Partly we learn to do this by remembering our experience—all the other times similar things occurred, and yet God stood by us and his work continued to advance. We also become more secure in our identity in Christ, which enables us to discount other indications of our worthlessness. We have to learn progressively to minister under grace. Our own unworthiness and frequent lack of fruit are mainly countered by the grace of God.
But we develop toughness in other ways as well. One of the most subtle ways is also one of the most dangerous. Without ever deciding to, we begin holding back slightly in our relationships. It's not that we stop relating to people, but that we are more cautious about giving our heart over to them. Out of repeated betrayal and abandonment a pervasive distrust of people grows almost unavoidably.
Is distrusting people a bad thing? The answer may seem obvious, but wait: Even Jesus didn't trust humans. John records that, "Jesus, on His part, was not entrusting Himself to them, for He knew all men, and because He did not need anyone to testify concerning man, for He Himself knew what was in man." (2:24, 25) Jesus knew people are untrustworthy, but he never took the next step—holding back. Unlike Jesus, workers who feel growing distrust are sorely tempted to toughen their hearts toward closeness and vulnerability. We opt for ways of relating that leave us less exposed. We still meet with people, still share, teach, plead, and encourage. But something may show up missing. We become reluctant, or even unable to truly love others from the heart. And that's a problem Jesus never had.
Here is where toughening the heart backfires. When we lose the willingness or ability to fully give our hearts to people, we also lose a significant measure of effectiveness. People sense that we are holding back with the safety of inter-personal distance. And when we are more distant, we have less influence with people. We find it more difficult to motivate friends when we operate at a safe distance. Our pleas will have less force. Our admonitions will create more suspicion. In a word, people become more responsive when they sense we love them with all our hearts, and less responsive when they sense something less.
Reciprocity also kicks in at this point with a negative impact. Reciprocity means the tendency people have to reciprocate, or to match, the relational pattern put forward by others in relationship. If one party is unforgiving and harsh, the other tends to reciprocate and become more harsh himself. If one holds back his heart, the other tends to do so as well. Thus, it becomes even harder for both people to be vulnerable, and the problem can snowball.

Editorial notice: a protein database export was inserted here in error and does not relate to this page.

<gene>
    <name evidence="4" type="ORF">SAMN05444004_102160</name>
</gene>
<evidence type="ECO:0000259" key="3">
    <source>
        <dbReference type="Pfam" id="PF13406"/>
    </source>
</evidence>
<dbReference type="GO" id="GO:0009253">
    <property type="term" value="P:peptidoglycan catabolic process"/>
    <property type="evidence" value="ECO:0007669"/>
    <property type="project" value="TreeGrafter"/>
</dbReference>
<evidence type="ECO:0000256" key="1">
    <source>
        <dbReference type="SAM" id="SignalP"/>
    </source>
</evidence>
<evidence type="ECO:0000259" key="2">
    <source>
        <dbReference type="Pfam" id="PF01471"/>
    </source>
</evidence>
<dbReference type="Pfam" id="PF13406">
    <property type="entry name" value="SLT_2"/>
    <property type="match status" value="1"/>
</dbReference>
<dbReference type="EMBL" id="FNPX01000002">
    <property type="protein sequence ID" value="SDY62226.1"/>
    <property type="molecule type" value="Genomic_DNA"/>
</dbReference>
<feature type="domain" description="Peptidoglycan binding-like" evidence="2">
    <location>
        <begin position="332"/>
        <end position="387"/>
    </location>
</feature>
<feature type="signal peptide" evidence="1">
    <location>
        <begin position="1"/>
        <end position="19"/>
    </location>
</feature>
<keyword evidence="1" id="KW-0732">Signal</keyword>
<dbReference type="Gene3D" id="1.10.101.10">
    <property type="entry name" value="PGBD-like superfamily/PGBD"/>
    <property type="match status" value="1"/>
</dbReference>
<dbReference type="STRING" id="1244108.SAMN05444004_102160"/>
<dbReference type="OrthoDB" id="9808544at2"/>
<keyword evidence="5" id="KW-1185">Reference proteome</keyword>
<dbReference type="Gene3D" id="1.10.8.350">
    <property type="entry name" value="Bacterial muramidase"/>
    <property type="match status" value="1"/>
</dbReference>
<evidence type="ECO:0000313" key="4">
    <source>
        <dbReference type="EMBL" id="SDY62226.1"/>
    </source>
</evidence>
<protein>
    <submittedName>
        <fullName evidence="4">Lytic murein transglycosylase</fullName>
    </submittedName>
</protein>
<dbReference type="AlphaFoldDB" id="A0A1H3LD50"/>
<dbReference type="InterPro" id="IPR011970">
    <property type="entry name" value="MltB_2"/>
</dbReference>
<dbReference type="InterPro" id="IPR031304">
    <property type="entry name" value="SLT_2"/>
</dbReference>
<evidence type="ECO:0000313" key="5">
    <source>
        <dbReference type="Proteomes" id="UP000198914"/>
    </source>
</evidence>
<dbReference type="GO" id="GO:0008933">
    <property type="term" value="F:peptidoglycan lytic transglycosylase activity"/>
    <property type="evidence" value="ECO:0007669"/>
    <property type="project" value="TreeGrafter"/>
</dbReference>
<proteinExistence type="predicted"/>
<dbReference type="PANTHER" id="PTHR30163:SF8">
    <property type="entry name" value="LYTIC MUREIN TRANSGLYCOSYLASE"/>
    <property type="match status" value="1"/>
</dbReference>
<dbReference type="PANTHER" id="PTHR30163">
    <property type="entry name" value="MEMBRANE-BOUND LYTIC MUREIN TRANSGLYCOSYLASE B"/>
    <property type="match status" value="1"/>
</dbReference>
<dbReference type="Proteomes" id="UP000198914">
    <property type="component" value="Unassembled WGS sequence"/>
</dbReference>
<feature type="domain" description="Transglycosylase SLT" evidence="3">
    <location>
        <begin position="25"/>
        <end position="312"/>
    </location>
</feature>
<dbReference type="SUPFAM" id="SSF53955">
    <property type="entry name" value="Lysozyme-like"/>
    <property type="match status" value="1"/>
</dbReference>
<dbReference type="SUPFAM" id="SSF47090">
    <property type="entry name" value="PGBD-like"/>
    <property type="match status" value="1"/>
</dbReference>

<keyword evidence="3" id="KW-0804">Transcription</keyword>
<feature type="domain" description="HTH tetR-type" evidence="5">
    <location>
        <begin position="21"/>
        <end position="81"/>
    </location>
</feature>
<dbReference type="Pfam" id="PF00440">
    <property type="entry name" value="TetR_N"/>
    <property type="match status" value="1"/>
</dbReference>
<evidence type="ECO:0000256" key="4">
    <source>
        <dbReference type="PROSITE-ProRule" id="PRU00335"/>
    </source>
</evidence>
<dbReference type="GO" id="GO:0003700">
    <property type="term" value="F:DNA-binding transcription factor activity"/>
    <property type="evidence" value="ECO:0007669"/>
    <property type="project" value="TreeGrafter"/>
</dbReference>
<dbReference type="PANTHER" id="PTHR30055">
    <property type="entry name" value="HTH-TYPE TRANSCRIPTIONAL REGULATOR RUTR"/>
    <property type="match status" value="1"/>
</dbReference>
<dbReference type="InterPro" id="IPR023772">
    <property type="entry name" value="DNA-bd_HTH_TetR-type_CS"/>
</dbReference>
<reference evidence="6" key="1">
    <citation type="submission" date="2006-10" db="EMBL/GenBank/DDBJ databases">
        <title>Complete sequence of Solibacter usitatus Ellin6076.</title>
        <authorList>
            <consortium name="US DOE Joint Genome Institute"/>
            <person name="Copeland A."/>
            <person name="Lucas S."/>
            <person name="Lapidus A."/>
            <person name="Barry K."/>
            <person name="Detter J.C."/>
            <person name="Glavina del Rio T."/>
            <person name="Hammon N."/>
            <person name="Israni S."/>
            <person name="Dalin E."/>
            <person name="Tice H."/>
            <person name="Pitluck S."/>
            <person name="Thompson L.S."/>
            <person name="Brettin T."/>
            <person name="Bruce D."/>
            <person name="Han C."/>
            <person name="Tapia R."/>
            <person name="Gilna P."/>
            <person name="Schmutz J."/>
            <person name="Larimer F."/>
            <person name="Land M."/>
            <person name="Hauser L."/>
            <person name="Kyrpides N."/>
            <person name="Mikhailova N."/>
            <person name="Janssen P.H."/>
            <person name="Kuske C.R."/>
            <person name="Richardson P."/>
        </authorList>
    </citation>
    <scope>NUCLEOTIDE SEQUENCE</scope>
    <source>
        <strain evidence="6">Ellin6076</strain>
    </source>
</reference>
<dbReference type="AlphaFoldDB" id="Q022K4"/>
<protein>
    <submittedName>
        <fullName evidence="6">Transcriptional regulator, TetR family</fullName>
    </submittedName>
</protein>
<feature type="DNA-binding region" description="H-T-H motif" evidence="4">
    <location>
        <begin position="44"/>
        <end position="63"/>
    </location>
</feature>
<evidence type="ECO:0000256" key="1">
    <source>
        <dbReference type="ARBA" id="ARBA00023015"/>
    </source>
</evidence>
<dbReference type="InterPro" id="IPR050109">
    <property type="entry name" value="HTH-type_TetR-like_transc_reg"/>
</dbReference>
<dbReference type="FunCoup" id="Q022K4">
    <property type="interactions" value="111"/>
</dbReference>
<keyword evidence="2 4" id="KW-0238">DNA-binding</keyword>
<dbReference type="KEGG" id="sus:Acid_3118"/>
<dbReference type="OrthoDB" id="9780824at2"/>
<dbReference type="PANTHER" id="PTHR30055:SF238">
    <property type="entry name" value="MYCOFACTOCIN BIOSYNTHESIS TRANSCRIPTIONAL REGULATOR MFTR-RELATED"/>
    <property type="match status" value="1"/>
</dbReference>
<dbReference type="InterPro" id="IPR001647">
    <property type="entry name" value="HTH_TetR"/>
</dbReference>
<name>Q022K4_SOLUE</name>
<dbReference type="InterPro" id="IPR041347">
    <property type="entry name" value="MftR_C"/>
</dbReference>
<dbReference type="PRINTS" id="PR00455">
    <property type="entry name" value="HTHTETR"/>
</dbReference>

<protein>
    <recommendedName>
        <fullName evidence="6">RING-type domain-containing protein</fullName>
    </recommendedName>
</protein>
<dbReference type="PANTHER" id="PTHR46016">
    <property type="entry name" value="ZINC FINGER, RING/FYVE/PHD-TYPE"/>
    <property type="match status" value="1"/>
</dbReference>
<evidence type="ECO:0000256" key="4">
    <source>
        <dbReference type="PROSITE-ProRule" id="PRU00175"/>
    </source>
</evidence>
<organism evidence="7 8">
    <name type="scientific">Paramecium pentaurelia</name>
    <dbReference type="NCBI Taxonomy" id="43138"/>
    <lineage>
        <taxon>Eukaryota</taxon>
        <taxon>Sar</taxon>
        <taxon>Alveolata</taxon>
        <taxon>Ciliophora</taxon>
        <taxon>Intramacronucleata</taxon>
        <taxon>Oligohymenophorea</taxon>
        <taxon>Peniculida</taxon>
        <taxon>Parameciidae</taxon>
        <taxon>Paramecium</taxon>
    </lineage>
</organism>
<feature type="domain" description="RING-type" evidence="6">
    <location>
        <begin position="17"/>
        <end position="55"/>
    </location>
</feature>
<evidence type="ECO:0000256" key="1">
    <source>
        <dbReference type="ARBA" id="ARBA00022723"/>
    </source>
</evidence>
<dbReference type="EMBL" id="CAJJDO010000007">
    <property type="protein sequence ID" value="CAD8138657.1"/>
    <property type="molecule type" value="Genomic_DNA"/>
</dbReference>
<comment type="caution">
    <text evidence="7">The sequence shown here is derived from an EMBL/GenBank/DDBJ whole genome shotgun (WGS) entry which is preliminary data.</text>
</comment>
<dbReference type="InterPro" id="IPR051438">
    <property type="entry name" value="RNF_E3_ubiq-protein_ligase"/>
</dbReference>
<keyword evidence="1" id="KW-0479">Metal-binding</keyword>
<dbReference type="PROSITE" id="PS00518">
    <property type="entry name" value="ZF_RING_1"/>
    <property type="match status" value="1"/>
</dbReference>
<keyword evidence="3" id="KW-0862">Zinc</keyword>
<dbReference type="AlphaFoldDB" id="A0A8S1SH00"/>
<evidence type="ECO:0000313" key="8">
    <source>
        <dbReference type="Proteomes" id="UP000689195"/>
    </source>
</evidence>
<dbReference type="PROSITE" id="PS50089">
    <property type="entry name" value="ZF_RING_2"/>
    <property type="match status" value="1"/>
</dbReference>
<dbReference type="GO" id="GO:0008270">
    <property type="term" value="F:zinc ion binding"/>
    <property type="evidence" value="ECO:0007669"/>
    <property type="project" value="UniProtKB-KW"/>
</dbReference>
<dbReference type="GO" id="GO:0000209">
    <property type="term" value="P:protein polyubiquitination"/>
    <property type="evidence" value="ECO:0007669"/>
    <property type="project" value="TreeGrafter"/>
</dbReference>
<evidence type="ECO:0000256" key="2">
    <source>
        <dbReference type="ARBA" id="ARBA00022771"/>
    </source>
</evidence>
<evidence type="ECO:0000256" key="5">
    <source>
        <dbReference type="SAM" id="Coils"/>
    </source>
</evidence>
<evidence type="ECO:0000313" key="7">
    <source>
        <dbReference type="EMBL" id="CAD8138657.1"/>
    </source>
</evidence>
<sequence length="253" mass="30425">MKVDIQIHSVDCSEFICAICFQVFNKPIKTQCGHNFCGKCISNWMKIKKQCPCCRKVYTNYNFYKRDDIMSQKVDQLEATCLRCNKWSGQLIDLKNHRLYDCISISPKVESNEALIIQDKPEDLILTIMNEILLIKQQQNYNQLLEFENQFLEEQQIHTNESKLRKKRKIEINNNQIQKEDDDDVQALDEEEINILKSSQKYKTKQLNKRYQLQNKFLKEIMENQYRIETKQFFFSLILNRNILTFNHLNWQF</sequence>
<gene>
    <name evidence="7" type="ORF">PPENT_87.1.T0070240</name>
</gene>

When we have a toughened heart, we lose sensitivity. We don't feel pain as sharply, but now we don't strongly feel other's feelings in empathy. We find it harder to move into our friends' joys and sorrows, resulting in further relational distance and ineffectiveness. We may even try faking it, but that usually rings hollow. Expressing loving emotions feels weird, and even if we do, we feel compelled to take something off what we say. Our bank-shot statements are so couched that our friends often don't even notice them.
Quality disciple-makers and leaders know that our gifting is greatly enhanced when we build relationships that glow with deep affection and love. People who thrive on their relationships with leaders are motivated to be like them. They, in turn, know how to foster similar relationships with others because of the modeling they have seen. A home church with leaders and workers who give their hearts to others in love glows like a warm fire that makes people want to stand close. Members of the body of Christ quite rightly draw strength from their quality relationships with others. How many times I've turned away from sin because I didn't want to let down key people I respected, and who I knew loved me from the heart.
Leaders with toughened hearts may become cynical. Consider the following relevant definitions for "cynical":
- Believing or showing the belief that people are motivated chiefly by base or selfish concerns; skeptical of the motives of others
- Negative or pessimistic, as from world-weariness
- Expressing jaded or scornful skepticism or negativity
All of these can follow when we toughen our hearts toward others. Unfortunately, cynical attitudes tend to be self-fulfilling when held by Christian workers. Young Christians get vision when their leaders believe in them. That's why cynical workers cannot cast strong, positive vision for others. Thus, cynicism is not only self-fulfilling, it becomes self-reinforcing. The poor results we see from people in our ministries confirm our cynical suspicions.
Recovering a tender heart
Over the years I have frequently struggled with cynicism. It's a very confusing area, because people are often motivated by selfish concerns. A cynical perspective just seems so right so much of the time. Standing up and baring our souls once again to others after repeated experiences of betrayal and disappointment just seems too foolish!
How do we overcome our toughened heart toward others, while remaining tough enough to withstand the rough-and-tumble of hard-core ministry?
In seeking an answer to this question, I have often contemplated the verses quoted earlier from John 2. Jesus knew better than to entrust himself to humans, so he was cynical too! Not really. He certainly was tough. He was tough enough to wade into virulent conflict. He was tough enough to face the cross. But Jesus shows a remarkably tender heart toward people. Watch him weeping over Jerusalem. Hear his affectionate words at the last supper. For some reason, Jesus' insight about the people's selfishness didn't lead to any need to distance himself from tender feelings toward them. Jesus may have distrusted humans, in the sense that he knew how self-serving we are, but he never became cynical.